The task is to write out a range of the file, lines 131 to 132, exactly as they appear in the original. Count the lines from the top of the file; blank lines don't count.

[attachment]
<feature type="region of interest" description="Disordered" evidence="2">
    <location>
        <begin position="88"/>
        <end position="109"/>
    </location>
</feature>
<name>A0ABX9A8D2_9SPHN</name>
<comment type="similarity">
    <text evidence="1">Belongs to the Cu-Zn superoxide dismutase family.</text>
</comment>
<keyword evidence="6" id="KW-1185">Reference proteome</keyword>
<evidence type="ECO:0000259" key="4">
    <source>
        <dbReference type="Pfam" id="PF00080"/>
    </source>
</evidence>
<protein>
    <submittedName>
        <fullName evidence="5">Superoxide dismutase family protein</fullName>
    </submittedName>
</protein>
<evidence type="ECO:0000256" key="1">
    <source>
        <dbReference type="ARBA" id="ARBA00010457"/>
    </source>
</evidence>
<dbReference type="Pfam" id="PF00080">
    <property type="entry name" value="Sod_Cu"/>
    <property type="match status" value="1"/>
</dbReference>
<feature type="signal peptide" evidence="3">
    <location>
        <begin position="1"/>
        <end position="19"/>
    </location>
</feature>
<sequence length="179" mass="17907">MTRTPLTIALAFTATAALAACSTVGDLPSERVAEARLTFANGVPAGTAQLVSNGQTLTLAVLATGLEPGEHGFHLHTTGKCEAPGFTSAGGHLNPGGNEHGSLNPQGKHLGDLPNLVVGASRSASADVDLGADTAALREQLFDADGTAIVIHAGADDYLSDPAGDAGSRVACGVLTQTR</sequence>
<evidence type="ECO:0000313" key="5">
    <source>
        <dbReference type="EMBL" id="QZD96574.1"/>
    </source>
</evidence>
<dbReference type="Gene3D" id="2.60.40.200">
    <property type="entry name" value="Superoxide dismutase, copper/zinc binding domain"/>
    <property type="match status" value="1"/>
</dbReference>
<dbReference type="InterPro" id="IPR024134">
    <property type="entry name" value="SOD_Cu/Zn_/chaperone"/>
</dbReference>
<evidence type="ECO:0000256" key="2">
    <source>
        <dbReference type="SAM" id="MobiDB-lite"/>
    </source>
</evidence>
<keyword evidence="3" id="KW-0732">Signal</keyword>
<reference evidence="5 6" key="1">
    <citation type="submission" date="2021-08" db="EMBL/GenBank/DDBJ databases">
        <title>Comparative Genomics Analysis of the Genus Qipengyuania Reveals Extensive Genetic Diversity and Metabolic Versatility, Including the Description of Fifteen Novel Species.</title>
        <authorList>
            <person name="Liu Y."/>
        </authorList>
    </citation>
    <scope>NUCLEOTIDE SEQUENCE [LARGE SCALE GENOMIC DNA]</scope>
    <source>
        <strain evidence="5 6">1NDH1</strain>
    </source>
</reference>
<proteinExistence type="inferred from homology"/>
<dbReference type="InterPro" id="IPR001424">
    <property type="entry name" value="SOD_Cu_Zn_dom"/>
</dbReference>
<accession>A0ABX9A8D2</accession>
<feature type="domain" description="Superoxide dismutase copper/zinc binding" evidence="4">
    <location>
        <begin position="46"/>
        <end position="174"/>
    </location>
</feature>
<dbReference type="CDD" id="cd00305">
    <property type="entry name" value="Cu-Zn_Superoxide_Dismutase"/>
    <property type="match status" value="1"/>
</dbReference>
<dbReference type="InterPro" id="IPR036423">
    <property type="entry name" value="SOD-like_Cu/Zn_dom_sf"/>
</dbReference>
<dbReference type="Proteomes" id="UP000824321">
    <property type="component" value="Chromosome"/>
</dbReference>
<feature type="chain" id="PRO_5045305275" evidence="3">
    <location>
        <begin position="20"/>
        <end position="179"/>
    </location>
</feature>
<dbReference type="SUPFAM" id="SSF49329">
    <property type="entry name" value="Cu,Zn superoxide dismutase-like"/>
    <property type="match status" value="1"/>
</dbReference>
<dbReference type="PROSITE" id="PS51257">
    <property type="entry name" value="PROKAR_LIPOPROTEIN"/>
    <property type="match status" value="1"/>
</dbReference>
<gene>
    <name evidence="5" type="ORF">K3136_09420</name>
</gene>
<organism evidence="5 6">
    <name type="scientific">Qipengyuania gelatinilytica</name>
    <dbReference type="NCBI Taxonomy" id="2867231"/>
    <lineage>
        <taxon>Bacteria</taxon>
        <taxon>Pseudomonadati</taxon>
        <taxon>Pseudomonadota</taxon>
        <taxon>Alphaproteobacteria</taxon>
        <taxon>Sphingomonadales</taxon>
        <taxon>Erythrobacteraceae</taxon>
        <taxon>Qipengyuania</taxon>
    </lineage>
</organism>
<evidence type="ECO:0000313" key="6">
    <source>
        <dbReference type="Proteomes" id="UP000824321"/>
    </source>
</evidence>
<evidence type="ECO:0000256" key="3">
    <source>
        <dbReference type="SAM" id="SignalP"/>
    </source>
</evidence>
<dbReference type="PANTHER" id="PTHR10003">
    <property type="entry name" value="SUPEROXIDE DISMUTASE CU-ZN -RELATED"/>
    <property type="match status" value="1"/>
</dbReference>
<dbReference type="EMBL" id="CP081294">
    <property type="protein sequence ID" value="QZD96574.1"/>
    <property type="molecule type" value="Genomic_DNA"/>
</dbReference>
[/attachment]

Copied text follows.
    <property type="match status" value="1"/>
</dbReference>